This New Map Of The Sea Floor So Meticulously Detailed, You Can Sea Individual Crabs

Hidden beneath the surface of Monterey Bay lies a spectacular underwater world known as Monterey Canyon, an awe-inspiring submarine marvel that stands as one of the largest of its kind along the North American west coast. Recently, engineers have achieved a remarkable feat by meticulously mapping and monitoring this canyon with unprecedented precision, using an innovative sensor suite. The results of their study, published in JGR Earth Surface, have unveiled the captivating processes that have shaped this concealed underwater wonder, offering valuable insights into marine ecosystems and coastal geohazards.

The enormity of Monterey Canyon is simply breathtaking. It possesses a staggering breadth of about 7.5 miles (12 kilometers), an astounding height of 5,580 feet (1,700 meters), and a staggering length of 292 miles (470 kilometers) beneath the ocean’s surface. Incredible depths of 2.5 miles (4 km) below the ocean’s surface are reached at its deepest point.

Pacific Ocean sea floor topography, satellite image. This map combines cloud-free satellite images on land with detailed ocean depth measurements (bathymetry) for the oceans. Ocean depth is colour-coded from blue-white at sea level to dark blue in the deep ocean plains and trenches. The bathymetry data combines satellite radar altimeter data and ship surveys from the GEBCO (General Bathymetric Chart of the Oceans) Digital Atlas. The land satellite imagery is from the AVHRR (Advanced Very High Resolution Radiometer) sensor on the NOAA Polar Orbiter weather satellites. Lakes and rivers are overlaid from a digital map.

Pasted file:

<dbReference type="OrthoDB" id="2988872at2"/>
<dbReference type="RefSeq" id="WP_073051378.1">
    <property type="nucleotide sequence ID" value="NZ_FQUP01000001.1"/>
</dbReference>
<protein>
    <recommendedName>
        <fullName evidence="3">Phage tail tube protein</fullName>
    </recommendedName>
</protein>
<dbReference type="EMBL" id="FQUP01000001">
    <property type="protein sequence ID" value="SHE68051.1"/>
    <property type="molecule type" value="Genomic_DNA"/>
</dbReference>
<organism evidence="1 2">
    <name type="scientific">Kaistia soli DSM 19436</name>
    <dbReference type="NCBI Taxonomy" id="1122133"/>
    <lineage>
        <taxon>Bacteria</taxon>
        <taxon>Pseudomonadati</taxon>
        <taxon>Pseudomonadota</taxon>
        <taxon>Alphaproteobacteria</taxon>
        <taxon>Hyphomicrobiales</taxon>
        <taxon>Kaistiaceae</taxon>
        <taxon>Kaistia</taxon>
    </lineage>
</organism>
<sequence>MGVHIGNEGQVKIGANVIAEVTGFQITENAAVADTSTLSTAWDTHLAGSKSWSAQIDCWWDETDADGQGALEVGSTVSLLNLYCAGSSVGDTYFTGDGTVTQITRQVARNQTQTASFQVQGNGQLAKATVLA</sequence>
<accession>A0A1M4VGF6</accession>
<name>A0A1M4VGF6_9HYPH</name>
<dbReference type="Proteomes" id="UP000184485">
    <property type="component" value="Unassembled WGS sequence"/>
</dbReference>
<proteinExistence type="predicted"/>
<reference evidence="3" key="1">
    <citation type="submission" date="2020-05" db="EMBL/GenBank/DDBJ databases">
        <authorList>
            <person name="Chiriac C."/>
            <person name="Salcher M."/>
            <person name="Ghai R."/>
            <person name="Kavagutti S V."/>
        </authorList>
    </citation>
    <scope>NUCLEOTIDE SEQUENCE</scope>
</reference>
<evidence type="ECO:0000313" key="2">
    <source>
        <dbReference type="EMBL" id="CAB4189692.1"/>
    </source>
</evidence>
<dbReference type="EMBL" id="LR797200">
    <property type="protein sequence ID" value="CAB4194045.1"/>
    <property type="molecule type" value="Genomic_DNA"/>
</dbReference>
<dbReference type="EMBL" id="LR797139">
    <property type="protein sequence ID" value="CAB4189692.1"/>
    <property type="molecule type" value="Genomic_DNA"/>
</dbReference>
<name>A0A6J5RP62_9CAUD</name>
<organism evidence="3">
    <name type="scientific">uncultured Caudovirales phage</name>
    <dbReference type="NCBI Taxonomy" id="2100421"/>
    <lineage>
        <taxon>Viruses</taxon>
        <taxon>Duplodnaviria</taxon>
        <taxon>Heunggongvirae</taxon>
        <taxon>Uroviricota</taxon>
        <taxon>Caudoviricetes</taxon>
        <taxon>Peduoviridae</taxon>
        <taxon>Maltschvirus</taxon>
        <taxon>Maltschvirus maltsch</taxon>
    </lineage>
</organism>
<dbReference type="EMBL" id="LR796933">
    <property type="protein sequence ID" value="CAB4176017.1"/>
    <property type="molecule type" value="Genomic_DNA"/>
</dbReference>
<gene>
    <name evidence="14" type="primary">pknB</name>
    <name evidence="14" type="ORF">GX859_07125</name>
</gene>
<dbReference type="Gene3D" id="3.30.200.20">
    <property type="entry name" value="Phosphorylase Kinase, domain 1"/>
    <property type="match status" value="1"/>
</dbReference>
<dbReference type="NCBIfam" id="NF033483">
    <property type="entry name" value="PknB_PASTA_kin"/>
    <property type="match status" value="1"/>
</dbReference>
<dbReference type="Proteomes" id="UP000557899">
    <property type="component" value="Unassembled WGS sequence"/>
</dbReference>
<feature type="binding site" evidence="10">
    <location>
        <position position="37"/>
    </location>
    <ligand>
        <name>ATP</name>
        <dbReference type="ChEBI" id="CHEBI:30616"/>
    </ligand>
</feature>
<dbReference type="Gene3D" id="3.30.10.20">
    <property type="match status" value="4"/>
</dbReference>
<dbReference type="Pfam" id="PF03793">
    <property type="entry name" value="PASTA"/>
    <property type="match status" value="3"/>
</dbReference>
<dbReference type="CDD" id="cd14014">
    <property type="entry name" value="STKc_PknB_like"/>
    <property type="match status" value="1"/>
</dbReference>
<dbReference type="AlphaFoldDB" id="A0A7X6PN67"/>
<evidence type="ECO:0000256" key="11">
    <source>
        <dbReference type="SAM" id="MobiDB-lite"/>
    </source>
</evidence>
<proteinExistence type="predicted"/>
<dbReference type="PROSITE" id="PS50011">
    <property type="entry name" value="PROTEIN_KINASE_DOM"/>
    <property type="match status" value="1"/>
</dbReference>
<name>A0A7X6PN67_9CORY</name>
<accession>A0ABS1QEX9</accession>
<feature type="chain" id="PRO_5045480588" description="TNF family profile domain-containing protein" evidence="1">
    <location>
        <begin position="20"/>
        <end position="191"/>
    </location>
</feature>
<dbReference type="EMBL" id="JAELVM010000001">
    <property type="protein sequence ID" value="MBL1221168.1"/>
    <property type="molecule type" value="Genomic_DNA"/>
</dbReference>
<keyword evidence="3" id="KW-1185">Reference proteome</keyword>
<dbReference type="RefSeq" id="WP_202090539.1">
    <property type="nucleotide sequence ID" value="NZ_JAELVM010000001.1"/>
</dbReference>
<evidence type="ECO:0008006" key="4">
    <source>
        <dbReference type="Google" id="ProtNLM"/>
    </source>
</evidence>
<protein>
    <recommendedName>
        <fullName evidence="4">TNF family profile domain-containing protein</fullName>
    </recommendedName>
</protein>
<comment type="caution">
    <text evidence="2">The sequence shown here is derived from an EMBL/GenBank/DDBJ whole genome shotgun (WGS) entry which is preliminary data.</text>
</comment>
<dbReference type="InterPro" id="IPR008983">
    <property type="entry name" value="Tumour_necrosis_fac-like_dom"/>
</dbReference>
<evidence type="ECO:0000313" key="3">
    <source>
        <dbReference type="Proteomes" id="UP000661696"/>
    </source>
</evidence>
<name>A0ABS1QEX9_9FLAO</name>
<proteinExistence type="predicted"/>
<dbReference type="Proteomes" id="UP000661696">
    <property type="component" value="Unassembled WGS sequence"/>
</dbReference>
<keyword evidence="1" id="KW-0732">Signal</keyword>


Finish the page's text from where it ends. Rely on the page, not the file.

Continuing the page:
To really get into the guts of the underwater environment, scientists got inventive by using something called Low-Altitude Survey System (LASS). It’s a fancy piece of tech created by engineers at MBARI. This fresh system is attached to an ROV and uses leading lasers and sonar to do some crazy scannings that are just 10 feet above the seafloor. The pristine pics it captures are then blended with bathymetry info for a totally genuine view of what lies beneath.In a groundbreaking geological endeavor, the lidar bathymetry data from LASS uncovered centimeter-scale textures in the sediment on the canyon floor, undetectable by traditional methods like ship-based sonar or autonomous mapping robots. The technology continues to reveal unexpected discoveries even after more than two decades of exploring Monterey Canyon. The research also deployed a Seafloor Instrument Node (SIN) in the canyon, which recorded fast-moving turbidity currents—resembling underwater landslides—with speeds reaching up to 7.4 miles per hour (11.9 kilometers/hour). These powerful currents significantly reshape the canyon floor, continuously eroding and filling in features. Interestingly, the surveys showed that the impact of these currents lessens as they move further away from the coast.

Furthermore, the study shed light on the influence of tides in shaping the seafloor, causing small-scale scours and altering sediment textures on a centimeter scale, potentially leading to more substantial changes over time.

Beyond its scientific significance, the findings of this study hold immense value for ecological studies, geological research, and understanding coastal geohazards and infrastructure vulnerabilities. Monterey Canyon remains a testament to the wonders concealed beneath our planet’s surface, reminding us of the importance of exploring and preserving these hidden treasures in the depths of the ocean.

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